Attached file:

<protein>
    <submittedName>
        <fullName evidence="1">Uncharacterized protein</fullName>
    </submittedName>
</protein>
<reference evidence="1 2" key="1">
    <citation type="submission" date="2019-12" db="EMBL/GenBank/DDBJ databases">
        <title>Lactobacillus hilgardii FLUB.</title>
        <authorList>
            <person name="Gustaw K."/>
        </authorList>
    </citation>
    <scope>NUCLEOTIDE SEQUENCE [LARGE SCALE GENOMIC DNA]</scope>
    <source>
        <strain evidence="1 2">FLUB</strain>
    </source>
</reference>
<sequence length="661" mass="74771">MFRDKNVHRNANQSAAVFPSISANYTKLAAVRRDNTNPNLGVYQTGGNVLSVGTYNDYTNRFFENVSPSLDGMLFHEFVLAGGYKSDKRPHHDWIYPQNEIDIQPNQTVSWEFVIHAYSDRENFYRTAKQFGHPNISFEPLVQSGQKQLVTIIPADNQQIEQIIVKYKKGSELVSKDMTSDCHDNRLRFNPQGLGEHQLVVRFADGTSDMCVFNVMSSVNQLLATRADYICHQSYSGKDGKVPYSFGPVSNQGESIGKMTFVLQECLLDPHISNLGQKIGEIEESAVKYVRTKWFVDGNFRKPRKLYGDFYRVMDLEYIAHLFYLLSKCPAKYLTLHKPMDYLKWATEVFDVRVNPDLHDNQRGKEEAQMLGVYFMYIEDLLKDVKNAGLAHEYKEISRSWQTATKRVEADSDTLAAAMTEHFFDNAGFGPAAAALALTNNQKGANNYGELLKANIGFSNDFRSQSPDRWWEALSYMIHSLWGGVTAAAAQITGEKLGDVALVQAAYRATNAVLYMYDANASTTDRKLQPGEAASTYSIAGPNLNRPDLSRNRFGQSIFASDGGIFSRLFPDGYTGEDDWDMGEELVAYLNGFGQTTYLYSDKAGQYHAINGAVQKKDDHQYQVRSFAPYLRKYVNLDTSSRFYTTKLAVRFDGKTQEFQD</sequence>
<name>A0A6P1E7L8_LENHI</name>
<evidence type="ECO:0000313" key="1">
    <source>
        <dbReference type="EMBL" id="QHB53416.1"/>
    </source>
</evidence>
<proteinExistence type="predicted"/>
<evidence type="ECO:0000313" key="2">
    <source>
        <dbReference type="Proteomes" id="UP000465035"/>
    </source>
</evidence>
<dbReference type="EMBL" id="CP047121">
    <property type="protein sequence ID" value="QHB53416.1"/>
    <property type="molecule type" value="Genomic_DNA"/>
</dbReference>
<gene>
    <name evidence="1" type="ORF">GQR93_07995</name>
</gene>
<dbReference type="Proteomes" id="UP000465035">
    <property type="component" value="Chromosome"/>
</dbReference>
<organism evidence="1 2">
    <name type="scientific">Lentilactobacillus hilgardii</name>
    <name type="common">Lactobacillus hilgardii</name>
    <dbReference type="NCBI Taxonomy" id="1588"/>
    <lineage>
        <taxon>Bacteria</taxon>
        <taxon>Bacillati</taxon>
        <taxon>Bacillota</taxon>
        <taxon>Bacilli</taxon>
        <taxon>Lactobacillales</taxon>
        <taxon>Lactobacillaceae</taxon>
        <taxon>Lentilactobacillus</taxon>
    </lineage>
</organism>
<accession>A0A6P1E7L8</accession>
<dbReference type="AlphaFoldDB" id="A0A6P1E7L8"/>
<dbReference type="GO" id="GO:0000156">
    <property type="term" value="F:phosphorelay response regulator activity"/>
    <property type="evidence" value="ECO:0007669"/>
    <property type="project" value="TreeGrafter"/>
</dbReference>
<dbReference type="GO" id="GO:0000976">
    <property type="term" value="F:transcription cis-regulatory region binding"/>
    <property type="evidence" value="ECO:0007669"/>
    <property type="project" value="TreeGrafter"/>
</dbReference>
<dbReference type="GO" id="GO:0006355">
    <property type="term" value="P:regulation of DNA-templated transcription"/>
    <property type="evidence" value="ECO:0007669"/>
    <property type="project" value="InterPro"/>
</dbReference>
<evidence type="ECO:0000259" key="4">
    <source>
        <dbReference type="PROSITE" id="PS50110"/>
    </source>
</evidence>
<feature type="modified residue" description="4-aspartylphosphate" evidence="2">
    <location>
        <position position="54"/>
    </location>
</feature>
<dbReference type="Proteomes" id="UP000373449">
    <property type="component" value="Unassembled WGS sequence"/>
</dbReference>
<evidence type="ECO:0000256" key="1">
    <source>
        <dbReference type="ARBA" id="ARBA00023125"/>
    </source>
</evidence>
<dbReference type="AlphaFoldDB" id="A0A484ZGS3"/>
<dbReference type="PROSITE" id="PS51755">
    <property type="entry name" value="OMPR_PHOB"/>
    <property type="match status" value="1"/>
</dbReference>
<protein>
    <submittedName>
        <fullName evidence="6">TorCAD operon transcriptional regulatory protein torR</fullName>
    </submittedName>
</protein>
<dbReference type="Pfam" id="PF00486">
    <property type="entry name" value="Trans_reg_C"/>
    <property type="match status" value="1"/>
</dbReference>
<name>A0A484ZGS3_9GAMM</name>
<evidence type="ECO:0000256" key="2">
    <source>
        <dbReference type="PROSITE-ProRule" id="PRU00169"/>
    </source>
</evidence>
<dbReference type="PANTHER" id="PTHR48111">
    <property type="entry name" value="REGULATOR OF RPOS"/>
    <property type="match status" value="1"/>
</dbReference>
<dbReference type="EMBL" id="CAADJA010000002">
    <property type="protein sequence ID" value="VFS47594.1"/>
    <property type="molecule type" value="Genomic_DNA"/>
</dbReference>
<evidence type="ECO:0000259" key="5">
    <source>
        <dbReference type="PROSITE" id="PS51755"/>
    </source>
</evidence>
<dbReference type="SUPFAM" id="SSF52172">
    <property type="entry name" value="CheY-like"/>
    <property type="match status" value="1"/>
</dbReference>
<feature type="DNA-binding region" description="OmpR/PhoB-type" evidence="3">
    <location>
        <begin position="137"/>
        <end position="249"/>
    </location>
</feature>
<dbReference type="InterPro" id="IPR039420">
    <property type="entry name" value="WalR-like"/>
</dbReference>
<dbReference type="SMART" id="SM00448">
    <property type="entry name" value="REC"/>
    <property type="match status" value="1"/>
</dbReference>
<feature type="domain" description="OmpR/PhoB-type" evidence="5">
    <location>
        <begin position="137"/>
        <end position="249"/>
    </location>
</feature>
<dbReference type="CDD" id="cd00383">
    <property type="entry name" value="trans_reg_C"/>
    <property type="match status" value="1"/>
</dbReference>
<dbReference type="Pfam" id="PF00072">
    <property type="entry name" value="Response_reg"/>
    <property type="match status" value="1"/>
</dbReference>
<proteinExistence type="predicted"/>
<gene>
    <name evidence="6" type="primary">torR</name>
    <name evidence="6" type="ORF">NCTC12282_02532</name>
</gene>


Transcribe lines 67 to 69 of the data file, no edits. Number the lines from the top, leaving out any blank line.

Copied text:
<dbReference type="GO" id="GO:0006355">
    <property type="term" value="P:regulation of DNA-templated transcription"/>
    <property type="evidence" value="ECO:0007669"/>